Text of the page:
LONG BEACH, California — Michael Andretti remembers not knowing what to expect from becoming a team owner in Indy car racing.
An impressive driving career with 42 wins was one thing. Enjoying that kind of success as the boss, well, that’s something else.
That’s why Andretti, not known for being too sentimental, couldn’t help but sound a bit touched by the significance of Sunday’s Acura Grand Prix of Long Beach. Andretti Autosport’s Alexander Rossi dominated to win from the pole for a second consecutive NTT IndyCar Series season, but this victory marked the team’s 200th triumph across all racing platforms.
ANDRETTI AUTOSPORT: List of 200 race wins
“Did I ever expect to be at 200 wins over, I don't know how many years it's been, 15 or whatever?” said Andretti, who became co-owner of what was then Andretti Green Racing in 2003. “No. I mean, I think I didn't know what to expect, to be honest with you. It's been a lot of fun. Been a lot of hard work. It's definitely different being on this side of it, being an owner over a driver.
“It's got its challenges, but it also has its rewards. For me, it still gives me a reason to get up in the morning. It's always a challenge, something new, something you have to deal with every day. I like challenges.”
Although recognized as one of the best drivers of his time, Andretti has exceeded those accomplishments as an owner. Most notably, he stepped out of a car with the dubious distinction of having led the most Indianapolis 500 laps without that elusive victory, yet as an owner he’s celebrated five times by swigging the milk in Indianapolis Motor Speedway’s victory lane (including in the photo at left in 2005, when he watched Dan Wheldon celebrate the team's first Indy 500 win). He won one series championship as an Indy car driver, but his drivers have amassed four titles.
Rossi, a 27-year-old Californian who finished a career-best second in the points last season, is part of the new breed of talented, young drivers in the series. He contributed a 2016 Indianapolis 500 win and five other victories to that 200 total.
That the milestone came at Long Beach was also fitting. Andretti won his first and last Indy car races as a driver on this temporary street circuit. His father, Mario, won three Indy car races and a Formula One race on the track.
“I was really happy we were able to get it done here,” Michael said.
He was reminded about how, in the twilight of his career, both Michael and Mario were asked about possibly becoming team owners. Mario wasn’t too keen on the idea. Michael’s eyes lit up about the possibility.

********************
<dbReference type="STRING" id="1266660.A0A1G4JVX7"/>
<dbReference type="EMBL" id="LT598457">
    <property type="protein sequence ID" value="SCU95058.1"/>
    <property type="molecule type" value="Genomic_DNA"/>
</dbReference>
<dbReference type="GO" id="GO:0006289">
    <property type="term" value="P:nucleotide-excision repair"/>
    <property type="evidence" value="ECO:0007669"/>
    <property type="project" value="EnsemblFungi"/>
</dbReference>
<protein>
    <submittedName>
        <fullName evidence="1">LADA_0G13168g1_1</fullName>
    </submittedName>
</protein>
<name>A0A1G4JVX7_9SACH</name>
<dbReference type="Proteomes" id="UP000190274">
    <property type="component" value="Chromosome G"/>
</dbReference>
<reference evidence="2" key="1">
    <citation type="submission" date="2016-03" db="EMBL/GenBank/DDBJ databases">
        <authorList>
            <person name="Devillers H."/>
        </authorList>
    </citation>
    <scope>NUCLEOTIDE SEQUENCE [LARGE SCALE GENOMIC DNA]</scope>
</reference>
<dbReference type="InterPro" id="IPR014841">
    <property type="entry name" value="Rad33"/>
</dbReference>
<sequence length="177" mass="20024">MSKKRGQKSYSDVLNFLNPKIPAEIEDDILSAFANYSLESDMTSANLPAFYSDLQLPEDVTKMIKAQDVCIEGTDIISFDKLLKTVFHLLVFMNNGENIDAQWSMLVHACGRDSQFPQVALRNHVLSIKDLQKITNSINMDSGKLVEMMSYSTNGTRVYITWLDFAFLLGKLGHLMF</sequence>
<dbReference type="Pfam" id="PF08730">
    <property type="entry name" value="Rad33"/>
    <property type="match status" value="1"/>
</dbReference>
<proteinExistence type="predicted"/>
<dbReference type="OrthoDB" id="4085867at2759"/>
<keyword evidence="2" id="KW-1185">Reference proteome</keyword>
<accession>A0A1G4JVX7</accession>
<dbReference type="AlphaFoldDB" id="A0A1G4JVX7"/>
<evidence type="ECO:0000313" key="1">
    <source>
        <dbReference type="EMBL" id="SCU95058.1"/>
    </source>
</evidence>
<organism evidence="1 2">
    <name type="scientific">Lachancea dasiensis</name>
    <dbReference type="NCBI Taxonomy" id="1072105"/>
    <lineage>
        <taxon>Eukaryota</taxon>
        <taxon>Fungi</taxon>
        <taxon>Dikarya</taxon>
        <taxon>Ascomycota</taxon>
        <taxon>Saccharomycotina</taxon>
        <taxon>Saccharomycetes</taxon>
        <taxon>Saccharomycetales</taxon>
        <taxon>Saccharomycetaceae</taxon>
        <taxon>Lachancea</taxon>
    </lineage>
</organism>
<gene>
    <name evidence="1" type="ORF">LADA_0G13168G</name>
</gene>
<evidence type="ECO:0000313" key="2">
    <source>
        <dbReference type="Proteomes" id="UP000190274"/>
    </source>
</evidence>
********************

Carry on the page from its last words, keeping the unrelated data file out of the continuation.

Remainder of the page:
He had learned a lot from working with the likes of Carl Haas, Paul Newman and Barry Green, among others. Why not try to put that to use?
“I learned a lot, probably mostly in my years with Carl,” Andretti said. “I was really close to Carl and Paul. They always listened to what I had to offer. They would listen and do things that I would suggest, which was really awesome. Maybe that's why it gave me the confidence, maybe I knew a little bit what was going on.
“But I did learn a lot from them. I’ve got to say when I was a driver, there would be times where I'd wonder, ‘What the heck are you doing? Why are you making this move and that move?’ Doesn't always make sense to you as a driver. When you get on the other side of it, now I understand a lot of the things, why they were doing things.”
The common denominator has been a love of racing. That just never goes away.
Andretti was fortunate to make the transition to ownership when Green was looking to get out. Andretti Green Racing eventually transformed into Andretti Autosport.
“I'm so proud of what we've been able to accomplish in I think a short period of time, to get to 200,” Andretti said. “We've had so many great people help get us there. I was just told we had 38 different drivers that won for us over the years to get us to this point. It’s a great feeling.”
Nothing takes the place of winning as a driver, he reminded. But perhaps winning more often as an owner comes close.
“I think when you win as an owner, it's like a real shared win,” he said. “You're just happy not really just for yourself but everybody in the team. Yeah, whereas as a driver, it more feels like a self-accomplishment. It is different. They're both great in a different way.”